The Indus Valley and International Connections
Geographically speaking, the Indus Valley Civilization’s greatest influence can be seen in far away Mesopotamia. The Mature Harappan phase of the Indus Valley Civilization coincided with the Akkadian and Amorite dynasties in Mesopotamia and the Middle Kingdom in Egypt.  Several cuneiform inscriptions in the Akkadian language describe how King Sargon of Akkad (ruled ca. 2296-2240 BC) received ships from the land of Meluhha, which modern scholarly consensus places in the Indus Valley. The interaction between the two civilizations became so common that Akkadian texts document Indus interpreters in Mesopotamia.  A cuneiform text from the city of Lagash from the same period demonstrates that the Indus Valley people were also involved in trade with that Mesopotamian city.
“When he (Gudea) was building the temple of Ningirsu, Ningirsu, his beloved king, opened up for him (all) the (trade) routs from the Upper to the Lower Sea. . . He imported (lit.: brought out) esi wood from the mountains of Meluhha and built . . . He imported nir stone and made it into a mace with three lion-heads; from the Hahhum mountains, he imported gold in dust-form and mounted with it the mace with the three lion-heads. From the mountains of Meluhha, he imported gold in dust-form and made (out of it) a container (for the mace).” 
Other texts from Mesopotamia also mention how red stone from the Indus Valley was sent to Mesopotamia, proving that the two civilizations had deep economic ties. Archaeological evidence from the Indus Valley, though, indicates that the connections between the regions may have been even earlier and stronger than previously thought. Excavations of the cemeteries at Harappa and examinations of the human remains indicates that the Harappan people may have been involved in an economic and cultural sphere that was centered in the Iranian Plateau.  The human remains from the Harappa cemeteries were compared with other samples from Bronze Age Near Eastern peoples and showed that the Harappans had some biological affinities to Mesopotamian peoples. This discovery seemed to confirm for some scholars the unproven theory that the Sumerians were originally from India, while other scholars believe it may show a link between the Elamites and the Dravidians, although it is not known if the Harappans actually were a Dravidian speaking people. 
Excavations at Harappa have also uncovered standardized weights, etched carnelian beads, and different pottery that suggest a connection between the Indus Valley and the people of the Bronze Age Persian Gulf.  When all of the archaeological evidence from the Indus Valley is considered along with the archaeological and textual evidence from Mesopotamia, then it is clear that the Harappans exerted an influence that went well beyond the marches of their civilization.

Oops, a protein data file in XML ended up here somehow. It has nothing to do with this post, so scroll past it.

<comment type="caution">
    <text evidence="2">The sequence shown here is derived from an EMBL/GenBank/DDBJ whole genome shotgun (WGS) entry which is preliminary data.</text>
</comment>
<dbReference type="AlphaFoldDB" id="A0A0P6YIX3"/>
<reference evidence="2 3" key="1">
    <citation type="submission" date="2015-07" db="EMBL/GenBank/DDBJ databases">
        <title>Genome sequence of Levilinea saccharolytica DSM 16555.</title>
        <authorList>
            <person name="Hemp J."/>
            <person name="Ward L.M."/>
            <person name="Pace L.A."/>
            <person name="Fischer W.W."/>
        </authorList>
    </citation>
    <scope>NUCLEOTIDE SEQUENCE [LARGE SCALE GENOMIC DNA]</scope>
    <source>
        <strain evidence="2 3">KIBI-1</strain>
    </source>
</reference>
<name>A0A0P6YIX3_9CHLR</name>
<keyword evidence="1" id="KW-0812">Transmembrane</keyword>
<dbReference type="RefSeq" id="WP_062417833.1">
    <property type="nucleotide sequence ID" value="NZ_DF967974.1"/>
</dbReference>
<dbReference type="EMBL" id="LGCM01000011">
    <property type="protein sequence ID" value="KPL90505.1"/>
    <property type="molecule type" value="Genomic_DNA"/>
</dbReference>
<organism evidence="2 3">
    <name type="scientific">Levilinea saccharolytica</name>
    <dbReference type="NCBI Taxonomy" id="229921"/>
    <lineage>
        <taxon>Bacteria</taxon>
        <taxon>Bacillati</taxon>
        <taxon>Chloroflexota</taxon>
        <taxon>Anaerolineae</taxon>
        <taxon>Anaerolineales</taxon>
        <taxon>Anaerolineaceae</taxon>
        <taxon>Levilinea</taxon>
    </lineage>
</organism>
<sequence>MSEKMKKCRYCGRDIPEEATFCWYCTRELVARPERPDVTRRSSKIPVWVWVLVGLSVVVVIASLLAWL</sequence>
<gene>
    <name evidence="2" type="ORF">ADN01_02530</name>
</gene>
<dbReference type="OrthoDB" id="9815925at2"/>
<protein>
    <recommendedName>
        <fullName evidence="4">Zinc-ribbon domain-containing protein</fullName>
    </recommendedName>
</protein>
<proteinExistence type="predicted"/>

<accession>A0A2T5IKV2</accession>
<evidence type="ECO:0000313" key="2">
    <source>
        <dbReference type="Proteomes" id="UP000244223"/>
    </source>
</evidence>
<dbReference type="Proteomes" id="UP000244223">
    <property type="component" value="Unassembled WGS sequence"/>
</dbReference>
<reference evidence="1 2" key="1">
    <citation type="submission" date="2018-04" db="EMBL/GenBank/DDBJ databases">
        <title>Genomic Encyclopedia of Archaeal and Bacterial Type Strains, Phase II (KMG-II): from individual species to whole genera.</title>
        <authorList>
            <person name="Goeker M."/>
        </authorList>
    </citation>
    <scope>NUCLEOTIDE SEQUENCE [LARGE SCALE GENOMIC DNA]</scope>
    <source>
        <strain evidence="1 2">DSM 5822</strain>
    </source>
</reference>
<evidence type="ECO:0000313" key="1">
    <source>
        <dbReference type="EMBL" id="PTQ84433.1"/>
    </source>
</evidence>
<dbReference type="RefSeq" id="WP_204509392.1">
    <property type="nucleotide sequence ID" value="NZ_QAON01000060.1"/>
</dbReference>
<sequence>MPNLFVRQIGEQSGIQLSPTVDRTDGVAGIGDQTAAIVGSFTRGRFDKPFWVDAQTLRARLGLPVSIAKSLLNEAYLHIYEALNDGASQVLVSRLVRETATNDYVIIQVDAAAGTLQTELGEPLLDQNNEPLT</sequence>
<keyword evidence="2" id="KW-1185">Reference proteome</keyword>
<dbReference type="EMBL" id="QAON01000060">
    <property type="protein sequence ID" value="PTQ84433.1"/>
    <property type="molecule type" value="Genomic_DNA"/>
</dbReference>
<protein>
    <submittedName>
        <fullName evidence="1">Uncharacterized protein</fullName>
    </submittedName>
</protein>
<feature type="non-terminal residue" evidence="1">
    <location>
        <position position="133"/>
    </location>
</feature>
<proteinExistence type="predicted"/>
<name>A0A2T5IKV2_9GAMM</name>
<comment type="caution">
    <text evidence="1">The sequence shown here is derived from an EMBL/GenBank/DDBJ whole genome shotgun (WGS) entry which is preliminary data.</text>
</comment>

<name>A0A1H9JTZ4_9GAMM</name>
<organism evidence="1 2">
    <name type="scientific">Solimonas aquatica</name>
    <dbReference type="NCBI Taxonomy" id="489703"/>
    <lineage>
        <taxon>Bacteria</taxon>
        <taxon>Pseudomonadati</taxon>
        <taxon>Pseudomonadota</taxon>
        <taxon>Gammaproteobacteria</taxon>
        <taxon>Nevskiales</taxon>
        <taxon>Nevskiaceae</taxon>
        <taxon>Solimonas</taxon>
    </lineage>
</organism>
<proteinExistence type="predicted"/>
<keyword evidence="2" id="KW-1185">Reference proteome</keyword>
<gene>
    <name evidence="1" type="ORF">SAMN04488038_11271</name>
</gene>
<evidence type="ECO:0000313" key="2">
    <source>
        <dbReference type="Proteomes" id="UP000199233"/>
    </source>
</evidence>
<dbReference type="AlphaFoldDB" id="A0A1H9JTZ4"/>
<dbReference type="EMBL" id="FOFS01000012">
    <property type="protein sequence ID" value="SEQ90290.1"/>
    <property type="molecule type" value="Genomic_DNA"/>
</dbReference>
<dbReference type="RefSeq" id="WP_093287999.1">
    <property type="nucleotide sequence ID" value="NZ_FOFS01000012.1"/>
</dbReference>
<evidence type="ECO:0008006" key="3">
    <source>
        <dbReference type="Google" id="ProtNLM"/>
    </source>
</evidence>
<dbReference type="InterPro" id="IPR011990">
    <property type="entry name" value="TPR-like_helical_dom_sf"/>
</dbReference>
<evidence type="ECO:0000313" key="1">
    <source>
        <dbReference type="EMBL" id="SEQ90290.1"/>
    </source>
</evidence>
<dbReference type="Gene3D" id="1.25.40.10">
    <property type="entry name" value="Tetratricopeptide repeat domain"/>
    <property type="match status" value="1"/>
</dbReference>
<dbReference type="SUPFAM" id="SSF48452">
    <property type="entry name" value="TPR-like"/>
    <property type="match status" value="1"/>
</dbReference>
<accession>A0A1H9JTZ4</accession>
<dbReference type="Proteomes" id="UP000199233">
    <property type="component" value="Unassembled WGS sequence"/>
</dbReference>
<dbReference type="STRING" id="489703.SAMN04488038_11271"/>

The Indus Valley Civilization has the distinction of being one of the world’s true primary civilizations, but it is also perhaps the most enigmatic. Unlike ancient Egypt and Mesopotamia, the Indus Valley was unknown until the nineteenth century and even now it remains somewhat elusive due to its so far undeciphered script. Despite the obstacles of uncovering the Indus Valley Civilization, archaeologists have been able to make great headway over the last several decades and have revealed a civilization that was very influential not only in south Asia but throughout the Bronze Age Near East. Harappan merchants and traders established trade links with Mesopotamia and in the process, there also appears to have been significant genetic and cultural interaction as well. All of these factors ensured that the Harappan people’s influence would continue long after their cities were gone.
- Avari, Burjor. India: The Ancient Past: A History of the Indian Sub-continent from c. 7000 BC to AD 1200. (London: Routledge, 2007), pgs. 29-32
- Kenoyer, Jonathan Mark. Ancient Cities of the Indus Valley Civilization. (Oxford: Oxford University Press, 1999), p. 52
- Haywood, John. The Historical Atlas of Ancient Civilizations. (London: Penguin, 2005), p. 76
- Possehl, Gregory L. The Indus Civilization: A Contemporary Perspective. (Lanham, Maryland: Altamira Press, 2007), p. 6
- Avari, p. 48
- Bryant, Edwin. The Quest for the Origins of Vedic Culture: The Indo-Aryan Migration Debate. (Oxford: Oxford University Press, 2001), pgs. 160-5
- Avari, pgs, 50-51
- Bryant, pgs. 179-182
- Kenoyer, p. 17
- Kuhrt, Amélie. The Ancient Near East: c. 3000-330 BC. (London: Routledge, 2010), p. 53
- Pritchard, James B. Ancient Near Eastern Texts Relating to the Old Testament. Third Edition. (Princeton, New Jersey: Princeton University Press, 1992), p. 53
- Hemphill, Brian E., John R. Lukacs, and K. A. R. Kennedy. “Biological Adaptations and Affinities of Bronze Age Harappans.” In Harappa Excavations 1986-1990: A Multidisciplinary Approach to Third Millennium Urbanism. Edited by Richard W. Meadow. (Madison, Wisconsin: Prehistory Press, 1991), p. 139
- Hemphill et. al., pgs. 173-4
- Wright, Rita P. “Patterns of Technology and the Organization of Production at Harappa.” In Harappa Excavations 1986-1990: A Multidisciplinary Approach to Third Millennium Urbanism. Edited by Richard W. Meadow. (Madison, Wisconsin: Prehistory Press, 1991), p. 72